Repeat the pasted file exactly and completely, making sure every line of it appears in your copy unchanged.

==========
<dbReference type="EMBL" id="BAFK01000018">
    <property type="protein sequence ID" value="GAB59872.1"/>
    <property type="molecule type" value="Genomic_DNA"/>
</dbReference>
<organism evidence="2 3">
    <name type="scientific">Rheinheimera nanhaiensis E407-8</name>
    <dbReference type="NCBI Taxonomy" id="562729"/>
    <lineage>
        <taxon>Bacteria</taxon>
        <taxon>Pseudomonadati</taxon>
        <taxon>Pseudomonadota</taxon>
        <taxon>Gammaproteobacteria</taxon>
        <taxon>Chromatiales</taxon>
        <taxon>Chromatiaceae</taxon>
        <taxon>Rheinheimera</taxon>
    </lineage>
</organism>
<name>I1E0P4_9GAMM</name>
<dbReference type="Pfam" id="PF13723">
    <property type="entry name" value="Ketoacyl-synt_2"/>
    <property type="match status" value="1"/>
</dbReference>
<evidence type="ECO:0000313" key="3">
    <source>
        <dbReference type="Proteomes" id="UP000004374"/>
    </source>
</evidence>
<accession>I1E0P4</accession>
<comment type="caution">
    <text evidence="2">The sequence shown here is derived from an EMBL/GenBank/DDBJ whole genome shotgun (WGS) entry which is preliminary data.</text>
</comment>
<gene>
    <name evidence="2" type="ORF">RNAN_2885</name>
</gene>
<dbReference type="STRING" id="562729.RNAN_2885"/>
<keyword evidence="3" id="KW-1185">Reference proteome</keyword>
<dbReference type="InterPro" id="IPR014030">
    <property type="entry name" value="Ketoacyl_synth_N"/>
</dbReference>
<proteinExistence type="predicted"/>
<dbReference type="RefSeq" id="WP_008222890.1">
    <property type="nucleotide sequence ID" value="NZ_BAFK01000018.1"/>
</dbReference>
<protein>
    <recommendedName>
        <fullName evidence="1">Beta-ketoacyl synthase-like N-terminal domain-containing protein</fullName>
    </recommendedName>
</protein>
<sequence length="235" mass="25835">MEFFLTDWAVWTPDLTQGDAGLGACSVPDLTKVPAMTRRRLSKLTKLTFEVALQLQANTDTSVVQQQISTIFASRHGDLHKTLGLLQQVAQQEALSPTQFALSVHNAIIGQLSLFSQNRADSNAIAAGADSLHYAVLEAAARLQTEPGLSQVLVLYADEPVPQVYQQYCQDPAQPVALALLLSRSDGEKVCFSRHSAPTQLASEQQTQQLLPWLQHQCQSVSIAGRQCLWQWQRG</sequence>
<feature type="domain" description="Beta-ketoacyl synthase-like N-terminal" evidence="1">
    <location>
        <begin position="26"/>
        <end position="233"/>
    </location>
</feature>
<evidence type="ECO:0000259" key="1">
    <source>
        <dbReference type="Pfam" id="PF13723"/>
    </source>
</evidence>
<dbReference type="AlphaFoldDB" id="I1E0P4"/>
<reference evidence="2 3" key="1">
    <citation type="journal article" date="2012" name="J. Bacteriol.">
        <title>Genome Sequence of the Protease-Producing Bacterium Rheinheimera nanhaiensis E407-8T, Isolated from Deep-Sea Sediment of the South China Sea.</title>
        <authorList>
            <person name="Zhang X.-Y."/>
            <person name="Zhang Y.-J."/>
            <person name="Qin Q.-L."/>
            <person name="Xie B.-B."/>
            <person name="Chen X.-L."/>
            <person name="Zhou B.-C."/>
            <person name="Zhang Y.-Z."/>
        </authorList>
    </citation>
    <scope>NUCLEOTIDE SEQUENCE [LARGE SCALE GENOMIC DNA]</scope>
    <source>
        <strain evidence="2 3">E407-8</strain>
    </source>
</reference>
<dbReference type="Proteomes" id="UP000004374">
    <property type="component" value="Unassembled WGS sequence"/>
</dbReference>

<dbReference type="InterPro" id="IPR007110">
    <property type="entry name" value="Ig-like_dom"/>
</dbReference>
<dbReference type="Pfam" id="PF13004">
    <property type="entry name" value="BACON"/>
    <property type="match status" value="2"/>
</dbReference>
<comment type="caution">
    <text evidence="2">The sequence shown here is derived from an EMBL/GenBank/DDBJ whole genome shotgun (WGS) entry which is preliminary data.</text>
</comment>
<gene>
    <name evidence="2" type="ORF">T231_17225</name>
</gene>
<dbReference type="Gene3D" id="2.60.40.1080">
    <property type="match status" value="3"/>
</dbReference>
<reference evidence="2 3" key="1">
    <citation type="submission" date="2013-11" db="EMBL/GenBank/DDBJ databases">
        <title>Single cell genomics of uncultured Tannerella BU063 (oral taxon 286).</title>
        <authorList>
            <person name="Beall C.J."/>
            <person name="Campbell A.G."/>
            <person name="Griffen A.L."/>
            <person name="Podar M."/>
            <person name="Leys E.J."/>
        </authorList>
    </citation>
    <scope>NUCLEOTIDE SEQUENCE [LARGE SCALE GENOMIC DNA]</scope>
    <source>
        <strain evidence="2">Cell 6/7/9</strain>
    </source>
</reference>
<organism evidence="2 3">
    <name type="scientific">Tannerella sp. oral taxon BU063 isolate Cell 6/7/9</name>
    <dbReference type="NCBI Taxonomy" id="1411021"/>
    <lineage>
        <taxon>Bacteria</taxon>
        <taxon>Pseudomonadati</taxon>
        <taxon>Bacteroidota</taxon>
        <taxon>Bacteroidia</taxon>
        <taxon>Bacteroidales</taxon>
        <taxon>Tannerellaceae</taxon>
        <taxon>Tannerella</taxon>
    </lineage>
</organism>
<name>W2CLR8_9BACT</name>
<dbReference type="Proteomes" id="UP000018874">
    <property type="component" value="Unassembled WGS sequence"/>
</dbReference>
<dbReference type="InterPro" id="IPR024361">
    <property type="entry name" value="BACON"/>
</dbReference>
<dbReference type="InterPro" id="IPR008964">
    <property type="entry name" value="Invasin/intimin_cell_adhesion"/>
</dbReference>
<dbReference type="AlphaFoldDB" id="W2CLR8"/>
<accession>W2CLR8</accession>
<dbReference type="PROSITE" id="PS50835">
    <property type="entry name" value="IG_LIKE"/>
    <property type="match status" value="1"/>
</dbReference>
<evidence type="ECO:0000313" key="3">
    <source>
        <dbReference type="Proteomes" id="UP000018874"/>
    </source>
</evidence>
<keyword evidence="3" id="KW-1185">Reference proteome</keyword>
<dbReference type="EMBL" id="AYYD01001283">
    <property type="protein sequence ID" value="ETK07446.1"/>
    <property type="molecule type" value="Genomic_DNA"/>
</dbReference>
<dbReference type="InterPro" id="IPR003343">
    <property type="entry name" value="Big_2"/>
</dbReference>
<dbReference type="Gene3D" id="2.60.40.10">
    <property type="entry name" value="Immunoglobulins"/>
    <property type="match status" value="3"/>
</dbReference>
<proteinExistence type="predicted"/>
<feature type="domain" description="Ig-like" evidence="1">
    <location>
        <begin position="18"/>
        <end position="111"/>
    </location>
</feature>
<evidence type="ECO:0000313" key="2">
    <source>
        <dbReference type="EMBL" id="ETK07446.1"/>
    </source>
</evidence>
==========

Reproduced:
<dbReference type="EMBL" id="BAFK01000018">
    <property type="protein sequence ID" value="GAB59872.1"/>
    <property type="molecule type" value="Genomic_DNA"/>
</dbReference>
<organism evidence="2 3">
    <name type="scientific">Rheinheimera nanhaiensis E407-8</name>
    <dbReference type="NCBI Taxonomy" id="562729"/>
    <lineage>
        <taxon>Bacteria</taxon>
        <taxon>Pseudomonadati</taxon>
        <taxon>Pseudomonadota</taxon>
        <taxon>Gammaproteobacteria</taxon>
        <taxon>Chromatiales</taxon>
        <taxon>Chromatiaceae</taxon>
        <taxon>Rheinheimera</taxon>
    </lineage>
</organism>
<name>I1E0P4_9GAMM</name>
<dbReference type="Pfam" id="PF13723">
    <property type="entry name" value="Ketoacyl-synt_2"/>
    <property type="match status" value="1"/>
</dbReference>
<evidence type="ECO:0000313" key="3">
    <source>
        <dbReference type="Proteomes" id="UP000004374"/>
    </source>
</evidence>
<accession>I1E0P4</accession>
<comment type="caution">
    <text evidence="2">The sequence shown here is derived from an EMBL/GenBank/DDBJ whole genome shotgun (WGS) entry which is preliminary data.</text>
</comment>
<gene>
    <name evidence="2" type="ORF">RNAN_2885</name>
</gene>
<dbReference type="STRING" id="562729.RNAN_2885"/>
<keyword evidence="3" id="KW-1185">Reference proteome</keyword>
<dbReference type="InterPro" id="IPR014030">
    <property type="entry name" value="Ketoacyl_synth_N"/>
</dbReference>
<proteinExistence type="predicted"/>
<dbReference type="RefSeq" id="WP_008222890.1">
    <property type="nucleotide sequence ID" value="NZ_BAFK01000018.1"/>
</dbReference>
<protein>
    <recommendedName>
        <fullName evidence="1">Beta-ketoacyl synthase-like N-terminal domain-containing protein</fullName>
    </recommendedName>
</protein>
<sequence length="235" mass="25835">MEFFLTDWAVWTPDLTQGDAGLGACSVPDLTKVPAMTRRRLSKLTKLTFEVALQLQANTDTSVVQQQISTIFASRHGDLHKTLGLLQQVAQQEALSPTQFALSVHNAIIGQLSLFSQNRADSNAIAAGADSLHYAVLEAAARLQTEPGLSQVLVLYADEPVPQVYQQYCQDPAQPVALALLLSRSDGEKVCFSRHSAPTQLASEQQTQQLLPWLQHQCQSVSIAGRQCLWQWQRG</sequence>
<feature type="domain" description="Beta-ketoacyl synthase-like N-terminal" evidence="1">
    <location>
        <begin position="26"/>
        <end position="233"/>
    </location>
</feature>
<evidence type="ECO:0000259" key="1">
    <source>
        <dbReference type="Pfam" id="PF13723"/>
    </source>
</evidence>
<dbReference type="AlphaFoldDB" id="I1E0P4"/>
<reference evidence="2 3" key="1">
    <citation type="journal article" date="2012" name="J. Bacteriol.">
        <title>Genome Sequence of the Protease-Producing Bacterium Rheinheimera nanhaiensis E407-8T, Isolated from Deep-Sea Sediment of the South China Sea.</title>
        <authorList>
            <person name="Zhang X.-Y."/>
            <person name="Zhang Y.-J."/>
            <person name="Qin Q.-L."/>
            <person name="Xie B.-B."/>
            <person name="Chen X.-L."/>
            <person name="Zhou B.-C."/>
            <person name="Zhang Y.-Z."/>
        </authorList>
    </citation>
    <scope>NUCLEOTIDE SEQUENCE [LARGE SCALE GENOMIC DNA]</scope>
    <source>
        <strain evidence="2 3">E407-8</strain>
    </source>
</reference>
<dbReference type="Proteomes" id="UP000004374">
    <property type="component" value="Unassembled WGS sequence"/>
</dbReference>

<dbReference type="InterPro" id="IPR007110">
    <property type="entry name" value="Ig-like_dom"/>
</dbReference>
<dbReference type="Pfam" id="PF13004">
    <property type="entry name" value="BACON"/>
    <property type="match status" value="2"/>
</dbReference>
<comment type="caution">
    <text evidence="2">The sequence shown here is derived from an EMBL/GenBank/DDBJ whole genome shotgun (WGS) entry which is preliminary data.</text>
</comment>
<gene>
    <name evidence="2" type="ORF">T231_17225</name>
</gene>
<dbReference type="Gene3D" id="2.60.40.1080">
    <property type="match status" value="3"/>
</dbReference>
<reference evidence="2 3" key="1">
    <citation type="submission" date="2013-11" db="EMBL/GenBank/DDBJ databases">
        <title>Single cell genomics of uncultured Tannerella BU063 (oral taxon 286).</title>
        <authorList>
            <person name="Beall C.J."/>
            <person name="Campbell A.G."/>
            <person name="Griffen A.L."/>
            <person name="Podar M."/>
            <person name="Leys E.J."/>
        </authorList>
    </citation>
    <scope>NUCLEOTIDE SEQUENCE [LARGE SCALE GENOMIC DNA]</scope>
    <source>
        <strain evidence="2">Cell 6/7/9</strain>
    </source>
</reference>
<organism evidence="2 3">
    <name type="scientific">Tannerella sp. oral taxon BU063 isolate Cell 6/7/9</name>
    <dbReference type="NCBI Taxonomy" id="1411021"/>
    <lineage>
        <taxon>Bacteria</taxon>
        <taxon>Pseudomonadati</taxon>
        <taxon>Bacteroidota</taxon>
        <taxon>Bacteroidia</taxon>
        <taxon>Bacteroidales</taxon>
        <taxon>Tannerellaceae</taxon>
        <taxon>Tannerella</taxon>
    </lineage>
</organism>
<name>W2CLR8_9BACT</name>
<dbReference type="Proteomes" id="UP000018874">
    <property type="component" value="Unassembled WGS sequence"/>
</dbReference>
<dbReference type="InterPro" id="IPR024361">
    <property type="entry name" value="BACON"/>
</dbReference>
<dbReference type="InterPro" id="IPR008964">
    <property type="entry name" value="Invasin/intimin_cell_adhesion"/>
</dbReference>
<dbReference type="AlphaFoldDB" id="W2CLR8"/>
<accession>W2CLR8</accession>
<dbReference type="PROSITE" id="PS50835">
    <property type="entry name" value="IG_LIKE"/>
    <property type="match status" value="1"/>
</dbReference>
<evidence type="ECO:0000313" key="3">
    <source>
        <dbReference type="Proteomes" id="UP000018874"/>
    </source>
</evidence>
<keyword evidence="3" id="KW-1185">Reference proteome</keyword>
<dbReference type="EMBL" id="AYYD01001283">
    <property type="protein sequence ID" value="ETK07446.1"/>
    <property type="molecule type" value="Genomic_DNA"/>
</dbReference>
<dbReference type="InterPro" id="IPR003343">
    <property type="entry name" value="Big_2"/>
</dbReference>
<dbReference type="Gene3D" id="2.60.40.10">
    <property type="entry name" value="Immunoglobulins"/>
    <property type="match status" value="3"/>
</dbReference>
<proteinExistence type="predicted"/>
<feature type="domain" description="Ig-like" evidence="1">
    <location>
        <begin position="18"/>
        <end position="111"/>
    </location>
</feature>
<evidence type="ECO:0000313" key="2">
    <source>
        <dbReference type="EMBL" id="ETK07446.1"/>
    </source>
</evidence>